Chevrolet Canada confirmed over email to BNN Bloomberg on Thursday that it paused its sponsorship of Hockey Canada in June.

“We can confirm that Chevrolet Canada has stepped back from its sponsorship activities with Hockey Canada as we seek more clarity on what specific steps the organization has and will take following the alleged incidents of abuse,” a General Motors of Canada Company spokesperson said over email.

“We at GM have no tolerance for abuse of any kind and wish to see Hockey Canada return to setting a positive example for all Canadians in all it does.”



Esso said in an emailed statement to BNN Bloomberg Thursday that it will not be supporting Hockey Canada’s men's program for the 2022-2023 season. 

Esso said it communicated to Hockey Canada that it expects tangible steps to be taken to address persisting issues in order to “ensure change and restore trust.”

“We are disappointed that we have not yet seen more significant action,” the statement said. 

“We remain committed to Canada’s hockey community, as we have for more than 40 years. Our support of women’s and youth programs is unwavering, and we will continue to support local and regional grassroots programs that focus on diversity, safety and education, and that make positive impacts to the culture surrounding Canada’s game,” the statement said.  



Recipe Unlimited Corp. said in a statement to BNN Bloomberg Thursday that it has made a decision to cancel its partnership support of Hockey Canada’s men’s program.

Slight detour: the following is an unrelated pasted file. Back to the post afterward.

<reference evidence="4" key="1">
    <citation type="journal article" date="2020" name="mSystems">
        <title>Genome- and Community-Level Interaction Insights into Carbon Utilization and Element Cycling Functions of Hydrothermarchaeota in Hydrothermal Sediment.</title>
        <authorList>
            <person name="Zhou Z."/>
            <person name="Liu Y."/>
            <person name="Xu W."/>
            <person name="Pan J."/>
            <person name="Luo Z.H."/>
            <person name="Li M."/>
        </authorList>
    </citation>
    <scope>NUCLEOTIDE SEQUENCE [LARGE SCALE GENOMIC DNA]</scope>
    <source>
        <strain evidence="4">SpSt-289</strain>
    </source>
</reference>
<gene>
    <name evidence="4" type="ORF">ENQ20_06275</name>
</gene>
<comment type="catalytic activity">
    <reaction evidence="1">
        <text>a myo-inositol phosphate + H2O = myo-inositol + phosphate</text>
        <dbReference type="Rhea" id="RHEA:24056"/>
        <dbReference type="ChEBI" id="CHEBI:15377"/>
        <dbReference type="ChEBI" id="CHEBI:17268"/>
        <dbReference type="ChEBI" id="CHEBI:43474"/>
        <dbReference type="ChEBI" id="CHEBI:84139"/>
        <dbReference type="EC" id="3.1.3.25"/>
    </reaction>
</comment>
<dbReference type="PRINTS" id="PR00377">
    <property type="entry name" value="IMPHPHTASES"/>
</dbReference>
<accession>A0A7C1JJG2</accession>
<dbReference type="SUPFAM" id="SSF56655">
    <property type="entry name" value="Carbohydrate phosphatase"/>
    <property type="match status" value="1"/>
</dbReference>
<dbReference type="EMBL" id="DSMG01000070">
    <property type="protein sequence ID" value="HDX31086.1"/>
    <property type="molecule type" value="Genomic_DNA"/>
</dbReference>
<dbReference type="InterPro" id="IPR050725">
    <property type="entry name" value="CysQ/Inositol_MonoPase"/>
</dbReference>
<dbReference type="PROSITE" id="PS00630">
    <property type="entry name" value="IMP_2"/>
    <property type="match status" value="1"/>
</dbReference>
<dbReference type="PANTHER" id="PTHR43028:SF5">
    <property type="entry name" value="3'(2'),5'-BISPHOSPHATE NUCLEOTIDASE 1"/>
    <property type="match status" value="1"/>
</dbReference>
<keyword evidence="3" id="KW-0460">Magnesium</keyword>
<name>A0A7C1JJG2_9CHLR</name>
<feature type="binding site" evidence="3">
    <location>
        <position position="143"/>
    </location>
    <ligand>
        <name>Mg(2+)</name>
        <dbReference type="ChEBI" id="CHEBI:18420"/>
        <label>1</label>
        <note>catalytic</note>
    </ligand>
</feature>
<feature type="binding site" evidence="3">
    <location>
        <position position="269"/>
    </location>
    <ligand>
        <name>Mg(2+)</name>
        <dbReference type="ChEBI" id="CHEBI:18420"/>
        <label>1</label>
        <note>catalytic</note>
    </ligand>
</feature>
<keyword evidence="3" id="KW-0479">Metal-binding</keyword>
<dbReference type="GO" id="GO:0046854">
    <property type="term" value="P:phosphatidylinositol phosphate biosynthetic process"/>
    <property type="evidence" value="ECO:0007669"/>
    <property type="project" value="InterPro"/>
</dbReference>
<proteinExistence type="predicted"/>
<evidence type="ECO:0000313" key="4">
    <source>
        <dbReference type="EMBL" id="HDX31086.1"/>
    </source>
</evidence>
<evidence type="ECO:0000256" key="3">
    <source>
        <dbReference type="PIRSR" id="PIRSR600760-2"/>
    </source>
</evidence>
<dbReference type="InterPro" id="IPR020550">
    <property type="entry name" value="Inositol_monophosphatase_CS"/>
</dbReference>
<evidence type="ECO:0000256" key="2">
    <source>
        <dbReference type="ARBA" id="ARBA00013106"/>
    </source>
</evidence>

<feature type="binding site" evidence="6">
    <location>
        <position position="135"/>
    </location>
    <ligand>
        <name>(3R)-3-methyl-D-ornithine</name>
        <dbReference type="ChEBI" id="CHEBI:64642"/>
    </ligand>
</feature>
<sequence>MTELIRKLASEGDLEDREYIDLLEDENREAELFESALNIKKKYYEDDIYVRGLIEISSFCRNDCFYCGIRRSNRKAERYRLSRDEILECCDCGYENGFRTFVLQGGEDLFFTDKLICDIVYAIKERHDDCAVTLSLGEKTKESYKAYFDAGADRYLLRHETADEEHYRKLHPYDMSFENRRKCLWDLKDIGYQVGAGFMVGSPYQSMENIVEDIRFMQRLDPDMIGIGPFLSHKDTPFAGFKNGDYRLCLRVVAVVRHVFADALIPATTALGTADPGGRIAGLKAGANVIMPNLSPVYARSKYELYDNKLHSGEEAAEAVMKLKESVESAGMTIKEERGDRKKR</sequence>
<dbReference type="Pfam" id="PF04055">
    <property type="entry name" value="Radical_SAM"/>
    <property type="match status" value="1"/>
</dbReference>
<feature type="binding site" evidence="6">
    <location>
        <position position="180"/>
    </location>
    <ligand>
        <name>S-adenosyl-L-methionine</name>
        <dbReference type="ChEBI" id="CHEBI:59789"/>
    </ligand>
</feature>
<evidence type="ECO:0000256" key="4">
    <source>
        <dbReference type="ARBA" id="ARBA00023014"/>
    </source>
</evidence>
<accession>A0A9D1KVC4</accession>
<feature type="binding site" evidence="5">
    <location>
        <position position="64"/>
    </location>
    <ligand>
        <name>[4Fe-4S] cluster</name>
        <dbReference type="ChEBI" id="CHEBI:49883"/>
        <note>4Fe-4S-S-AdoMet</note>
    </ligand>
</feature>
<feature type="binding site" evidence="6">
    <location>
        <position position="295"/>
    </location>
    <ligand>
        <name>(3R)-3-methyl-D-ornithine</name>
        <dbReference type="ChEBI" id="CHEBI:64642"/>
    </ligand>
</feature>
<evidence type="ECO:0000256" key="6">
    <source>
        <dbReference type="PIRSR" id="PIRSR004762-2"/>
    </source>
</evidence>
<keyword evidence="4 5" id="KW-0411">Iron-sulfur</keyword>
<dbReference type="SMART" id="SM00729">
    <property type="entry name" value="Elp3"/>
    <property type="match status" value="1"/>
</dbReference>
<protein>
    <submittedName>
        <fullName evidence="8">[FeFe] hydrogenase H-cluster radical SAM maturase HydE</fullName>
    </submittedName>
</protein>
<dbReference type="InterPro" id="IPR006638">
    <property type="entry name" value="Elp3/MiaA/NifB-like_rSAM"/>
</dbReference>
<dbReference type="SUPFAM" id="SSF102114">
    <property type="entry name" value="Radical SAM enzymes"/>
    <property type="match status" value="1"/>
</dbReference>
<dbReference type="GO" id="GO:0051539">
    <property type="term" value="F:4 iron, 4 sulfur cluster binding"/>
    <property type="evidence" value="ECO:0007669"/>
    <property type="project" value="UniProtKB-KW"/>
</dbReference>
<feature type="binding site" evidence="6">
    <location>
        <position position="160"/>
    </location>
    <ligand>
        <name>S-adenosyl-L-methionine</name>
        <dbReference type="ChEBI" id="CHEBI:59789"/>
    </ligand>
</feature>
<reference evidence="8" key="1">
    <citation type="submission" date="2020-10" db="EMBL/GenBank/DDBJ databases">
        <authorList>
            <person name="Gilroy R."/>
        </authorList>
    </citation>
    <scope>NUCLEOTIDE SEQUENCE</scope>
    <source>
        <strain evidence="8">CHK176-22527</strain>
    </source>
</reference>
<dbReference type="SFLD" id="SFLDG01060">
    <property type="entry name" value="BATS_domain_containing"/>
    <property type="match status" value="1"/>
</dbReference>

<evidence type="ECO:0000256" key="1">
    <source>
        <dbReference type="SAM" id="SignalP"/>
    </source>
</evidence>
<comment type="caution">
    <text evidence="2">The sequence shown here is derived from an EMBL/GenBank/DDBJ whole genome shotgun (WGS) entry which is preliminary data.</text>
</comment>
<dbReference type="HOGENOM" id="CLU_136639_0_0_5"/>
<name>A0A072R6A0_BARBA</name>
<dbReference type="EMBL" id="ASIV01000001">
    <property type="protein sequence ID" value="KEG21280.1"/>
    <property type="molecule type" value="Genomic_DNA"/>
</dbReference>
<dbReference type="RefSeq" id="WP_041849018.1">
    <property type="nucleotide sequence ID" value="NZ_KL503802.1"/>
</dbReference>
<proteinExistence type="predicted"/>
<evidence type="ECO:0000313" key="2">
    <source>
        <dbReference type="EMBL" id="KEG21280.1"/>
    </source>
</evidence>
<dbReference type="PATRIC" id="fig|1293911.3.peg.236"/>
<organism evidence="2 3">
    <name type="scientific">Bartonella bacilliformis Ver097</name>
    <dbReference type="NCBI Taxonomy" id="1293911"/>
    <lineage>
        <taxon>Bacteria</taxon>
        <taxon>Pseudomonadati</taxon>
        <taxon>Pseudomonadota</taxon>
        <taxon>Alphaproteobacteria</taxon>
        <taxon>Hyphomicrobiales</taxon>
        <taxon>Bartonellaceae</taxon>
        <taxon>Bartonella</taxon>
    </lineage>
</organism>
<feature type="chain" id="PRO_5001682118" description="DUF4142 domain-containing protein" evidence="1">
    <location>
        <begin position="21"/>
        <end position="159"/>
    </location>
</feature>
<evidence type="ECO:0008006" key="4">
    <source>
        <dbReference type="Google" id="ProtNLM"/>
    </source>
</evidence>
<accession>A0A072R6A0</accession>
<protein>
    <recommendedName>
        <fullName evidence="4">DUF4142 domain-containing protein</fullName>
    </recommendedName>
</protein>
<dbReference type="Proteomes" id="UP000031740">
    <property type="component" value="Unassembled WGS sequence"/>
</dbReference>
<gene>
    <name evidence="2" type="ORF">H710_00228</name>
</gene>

“We will continue to support women’s related events for the remainder of 2022. Our company focuses on creating inclusive and safe spaces for our teammates and guests, and we expect the same from our partners,” the statement said. 

Recipe Unlimited operates various restaurant brands including Swiss Chalet and The Keg. 



In a press release on Oct. 5, Hockey Quebec said it does “not have confidence in the ability of Hockey Canada” to effectively change hockey culture with its current structure.

Hockey Quebec said it would immediately withhold player registration fees from Hockey Canada. It also asked that the organization implement an external advisory committee.



In a press release on Oct. 5, the Ontario Hockey Federation (OHF) said it is monitoring the situation at Hockey Canada.

“With regards to Hockey Quebec’s decision to withhold funding, OHF has already requested via Hockey Canada’s former Chair of the Board Michael Brind’amour (on July 29, 2022) that Hockey Canada not collect the $3 Participant Assessment Fee for the 2022-2023 season, which he confirmed he would take it to the Board of Directors,” the press release said.  

“It is our understanding now that this request was never directed to the Board before his departure.  Based on this information, the OHF has once again, reaffirmed our formal requested of Hockey Canada to not collect the $3 Participant Assessment Fee for the 2022-2023 season.”

 -- With files from Daniel Johnson